Category Archives: Offense

Articles about the Green Bay Packers Football team – Offense

28

July

Packers Xs and Os: What We Might See From McCarthy’s Up-Tempo Offense (Part 2)

Will Aaron Rodgers be leading an up-tempo or no huddle offense in 2014? (Photo credit: Jeff Hanisch/USA Today).

Will Aaron Rodgers be leading an up-tempo or no huddle offense in 2014? (Photo credit: Jeff Hanisch/USA Today).

Last week, we started to discuss some offensive concepts we might see rolled out this year if Green Bay Packers head coach Mike McCarthy is true to his word about going up-tempo with three-down personnel.

This week, we’ll look at some basic passing route combinations I expect to see the Packers to use in an up-tempo, and possibly no huddle, game plan.

Of course, there is a huge combination of formations and routes an NFL offense can roll out to attack complex defenses. So, for this article, I’m making some very basic assumptions and this carries my standard disclaimer that this is an oversimplification for illustrative purposes only. Also, we’ll only look at some of the most common route combinations found in the west coast offense playbook.

Assumptions

  • The offense is in the 11 personnel (1 running back, 1 tight end, 3 wide receivers).
  • The offense is in a 2×2 alignment.
  • Even if a play is called in the huddle, sight adjustments at the line of scrimmage during the pre-snap read trump the huddle. The quarterback and receivers will adjust their routes to attack the coverage the defense is showing. This may be from a quarterback audible or automatic sight adjustments.
  • The defenses discussed here will only include man-to-man, man-to-man/blitz, cover 2, and cover 3.
  • Most of the route combinations will spread and attack the defense using the high/low principle to stress the cornerbacks.

Attack Keys

The quarterback and receivers must see the same thing in terms of how the defense is covering the field. Of utmost importance is reading the backpedal of the safeties. For simplicity sake, I’m assuming here that the quarterback and receivers have properly read that. Therefore, the keys of the routes will be reading and stressing the cornerbacks.

The route combinations described below are designed to attack the cornerbacks and make them make a decision and force them into a bad angle or coverage.

All-Purpose Route Combinations

It’s important that the offense has route packages that can attack any coverage the defense rolls out. Not only is the defense really good at disguising their coverage pre-snap, but sometimes the offense also wants to run a play before the defense can even align and get into a coverage. So, it’s good strategy to have route concepts that can attack either man-to-man coverage or zone coverage equally as effective.

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23

July

Is Jarrett Boykin A Replacement Player?

Jarrett Boykin will be slotted into the coveted No. 3 wide receiver next season. He's ready because of one person.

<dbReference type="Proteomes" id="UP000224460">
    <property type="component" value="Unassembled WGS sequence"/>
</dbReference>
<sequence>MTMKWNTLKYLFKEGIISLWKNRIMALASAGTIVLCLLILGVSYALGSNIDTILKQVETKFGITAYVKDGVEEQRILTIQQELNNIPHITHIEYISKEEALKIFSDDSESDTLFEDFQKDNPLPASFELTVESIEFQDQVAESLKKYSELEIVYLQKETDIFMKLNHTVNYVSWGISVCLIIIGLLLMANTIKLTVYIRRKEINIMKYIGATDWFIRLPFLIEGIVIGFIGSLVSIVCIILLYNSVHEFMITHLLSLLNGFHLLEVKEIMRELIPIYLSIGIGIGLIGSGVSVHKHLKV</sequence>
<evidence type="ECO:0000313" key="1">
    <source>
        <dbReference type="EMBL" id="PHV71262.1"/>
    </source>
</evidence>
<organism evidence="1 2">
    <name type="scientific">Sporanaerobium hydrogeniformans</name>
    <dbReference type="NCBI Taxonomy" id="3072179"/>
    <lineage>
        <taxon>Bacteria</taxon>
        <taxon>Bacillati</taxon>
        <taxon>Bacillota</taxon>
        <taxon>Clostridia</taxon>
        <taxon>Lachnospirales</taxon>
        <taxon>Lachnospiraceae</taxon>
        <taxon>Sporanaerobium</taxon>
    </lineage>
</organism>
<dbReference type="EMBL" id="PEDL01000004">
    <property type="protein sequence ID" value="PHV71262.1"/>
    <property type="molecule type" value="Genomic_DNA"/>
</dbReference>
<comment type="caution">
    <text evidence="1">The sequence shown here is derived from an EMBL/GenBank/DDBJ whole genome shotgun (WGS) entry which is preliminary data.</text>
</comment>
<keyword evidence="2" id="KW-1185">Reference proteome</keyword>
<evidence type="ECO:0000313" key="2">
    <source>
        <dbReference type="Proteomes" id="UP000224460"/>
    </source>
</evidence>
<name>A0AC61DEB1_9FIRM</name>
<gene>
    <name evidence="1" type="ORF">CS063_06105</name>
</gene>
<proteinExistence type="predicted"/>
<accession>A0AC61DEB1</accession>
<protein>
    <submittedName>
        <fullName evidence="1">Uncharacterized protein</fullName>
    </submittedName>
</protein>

Jarrett Boykin

Wide receivers are known as the “shiny hood ornament” of the NFL because largely their production is tied to their quarterbacks; even a wide receiver like Larry Fitzgerald or Andre Johnson have had abysmal seasons with ineffectual quarterbacks behind center.  Furthermore, great/good wide receivers have left for greener pastures in free agency only to be met with an icy reception; Greg Jennings became the latest ex-Packer to move to Minneapolis and needless to say his production suffered when it was Christian Ponder and Josh Freeman throwing him the ball as opposed to Aaron Rodgers.

On the flip side, it almost seems like you can throw just about anybody into a jersey and make them a productive wide receiver if they are being fed the ball by Aaron Rodgers, Peyton Manning, Drew Brees or Tom Brady; wide receivers without enormous physical talent Wes Welker, Pierre Garcon and again Jennings have all had great careers even if they don’t look like Calvin Johnson.  Of course, it’s not like a wide receiver is nothing without his quarterback, the question is how much.

The receiver I was most interested in was Jarrett Boykin; an unheralded, undrafted wide receiver out of Virigina Tech who initially signed on with the Jacksonville Jaguars only to be cut after a couple weeks.  After being picked up by the Packers, he was one of the surprise rookies to make the squad in 2012 with the likes of Jordy Nelson, Randall Cobb, James Jones Jermichael Finley, Donald Driver and Greg Jennings all on the roster.

I’ll be the first to say I didn’t notice his name on the transaction wire nor did I predict him to make the roster in 2012 (this was the year of the Torey Gurley vs. Diondre Borel debate) nor did I think he would he do much on the field, and needless to say I, along with just about everyone else was in for a pleasant surprise.  Now with two years under his belt, people are legitimately thinking of him as a viable #2/#3 receiver; he’s definitely not a #1 who can take the top off of a defense nor is he the shifty guy catches everything, but he’s a great role player who does everything good enough to contribute on a consistent basis.  Considering his rise from unknown prospect to perhaps one of the up and coming wide receivers, is this a product of good talent or a good quarterback?

21

July

Packers Xs and Os: What We Might See From McCarthy’s Up-Tempo Offense (Part 1)

Will Aaron Rodgers be leading an up-tempo or no huddle offense in 2014? (Photo credit: Jeff Hanisch/USA Today).